+ tsp.add_edges([(u,v,l) for u,v,l in g.edges() if E(u,v) == 1])
+
+ return tsp
+
+ except MIPSolverException:
+ raise ValueError("The given graph is not hamiltonian")
+
+
+ def hamiltonian_cycle(self):
+ r"""
+ Returns a hamiltonian cycle/circuit of the current graph/digraph
+
+ A graph (resp. digraph) is said to be hamiltonian
+ if it contains as a subgraph a cycle (resp. a circuit)
+ going through all the vertices.
+
+ Computing a hamiltonian cycle/circuit being NP-Complete,
+ this algorithm could run for some time depending on
+ the instance.
+
+ ALGORITHM:
+
+ See ``Graph.traveling_salesman_problem``.
+
+ OUTPUT:
+
+ Returns a hamiltonian cycle/circuit if it exists. Otherwise,
+ raises a ``ValueError`` exception.
+
+ NOTE:
+
+ This function, as ``is_hamiltonian``, computes a hamiltonian
+ cycle if it exists : the user should *NOT* test for
+ hamiltonicity using ``is_hamiltonian`` before calling this
+ function, as it would result in computing it twice.
+
+ EXAMPLES:
+
+ The Heawood Graph is known to be hamiltonian ::
+
+ sage: g = graphs.HeawoodGraph()
+ sage: g.hamiltonian_cycle() # optional - requires GLPK, CBC, or CPLEX
+ TSP from Heawood graph: Graph on 14 vertices
+
+ The Petergraph, though, is not ::
+
+ sage: g = graphs.PetersenGraph()
+ sage: g.hamiltonian_cycle() # optional - requires GLPK, CBC, or CPLEX
+ Traceback (most recent call last):
+ ...
+ ValueError: The given graph is not hamiltonian
+ """
+
+ try:
+ return self.traveling_salesman_problem(weighted = False)
+ except:
+ raise ValueError("The given graph is not hamiltonian")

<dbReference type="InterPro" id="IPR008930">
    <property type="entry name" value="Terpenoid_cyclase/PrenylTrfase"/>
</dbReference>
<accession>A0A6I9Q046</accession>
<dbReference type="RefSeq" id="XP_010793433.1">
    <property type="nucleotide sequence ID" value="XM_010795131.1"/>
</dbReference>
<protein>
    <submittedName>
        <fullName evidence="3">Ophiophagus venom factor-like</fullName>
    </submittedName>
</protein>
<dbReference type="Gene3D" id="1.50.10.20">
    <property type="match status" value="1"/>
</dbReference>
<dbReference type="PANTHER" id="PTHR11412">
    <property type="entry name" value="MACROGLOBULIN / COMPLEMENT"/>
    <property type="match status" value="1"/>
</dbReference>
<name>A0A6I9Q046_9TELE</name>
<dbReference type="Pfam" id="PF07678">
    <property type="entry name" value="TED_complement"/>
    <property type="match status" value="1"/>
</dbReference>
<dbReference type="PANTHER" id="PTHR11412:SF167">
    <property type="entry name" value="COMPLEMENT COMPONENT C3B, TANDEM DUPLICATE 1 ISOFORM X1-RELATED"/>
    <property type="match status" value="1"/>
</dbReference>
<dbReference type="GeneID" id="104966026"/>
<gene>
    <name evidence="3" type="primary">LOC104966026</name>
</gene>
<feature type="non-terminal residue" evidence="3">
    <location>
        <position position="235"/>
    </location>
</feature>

+
def flow(self, x, y, value_only=True, integer=False, use_edge_labels=True, vertex_bound=False, solver=None, verbose=0):
r"""
Returns a maximum flow in the graph from ``x`` to ``y``
@@ -11406,6 +11685,59 @@
return False
return True
+ def is_hamiltonian(self):
+ r"""
+ Tests whether the current graph is Hamiltonian
+
+ A graph (resp. digraph) is said to be hamiltonian
+ if it contains as a subgraph a cycle (resp. a circuit)
+ going through all the vertices.
+
+ Testing for hamiltonicity being NP-Complete, this
+ algorithm could run for some time depending on
+ the instance.
+
+ ALGORITHM:
+
+ See ``Graph.traveling_salesman_problem``.
+
+ OUTPUT:
+
+ Returns ``True`` if a hamiltonian cycle/circuit exists, and
+ ``False`` otherwise.
+
+ NOTE:
+
+ This function, as ``hamiltonian_cycle`` and
+ ``traveling_salesman_problem``, computes a hamiltonian
+ cycle if it exists : the user should *NOT* test for
+ hamiltonicity using ``is_hamiltonian`` before calling
+ ``hamiltonian_cycle`` or ``traveling_salesman_problem``
+ as it would result in computing it twice.
+
+ EXAMPLES:
+
+ The Heawood Graph is known to be hamiltonian ::
+
+ sage: g = graphs.HeawoodGraph()
+ sage: g.is_hamiltonian() # optional - requires GLPK, CBC, or CPLEX
+ True
+
+ The Petergraph, though, is not ::
+
+ sage: g = graphs.PetersenGraph()
+ sage: g.is_hamiltonian() # optional - requires GLPK, CBC, or CPLEX
+ False
+
+ """
+
+ try:
+ tsp = self.traveling_salesman_problem(weighted = False)
+ return True
+
+ except ValueError:
+ return False
+
def is_isomorphic(self, other, certify=False, verbosity=0, edge_labels=False):
"""
Tests for isomorphism between self and other.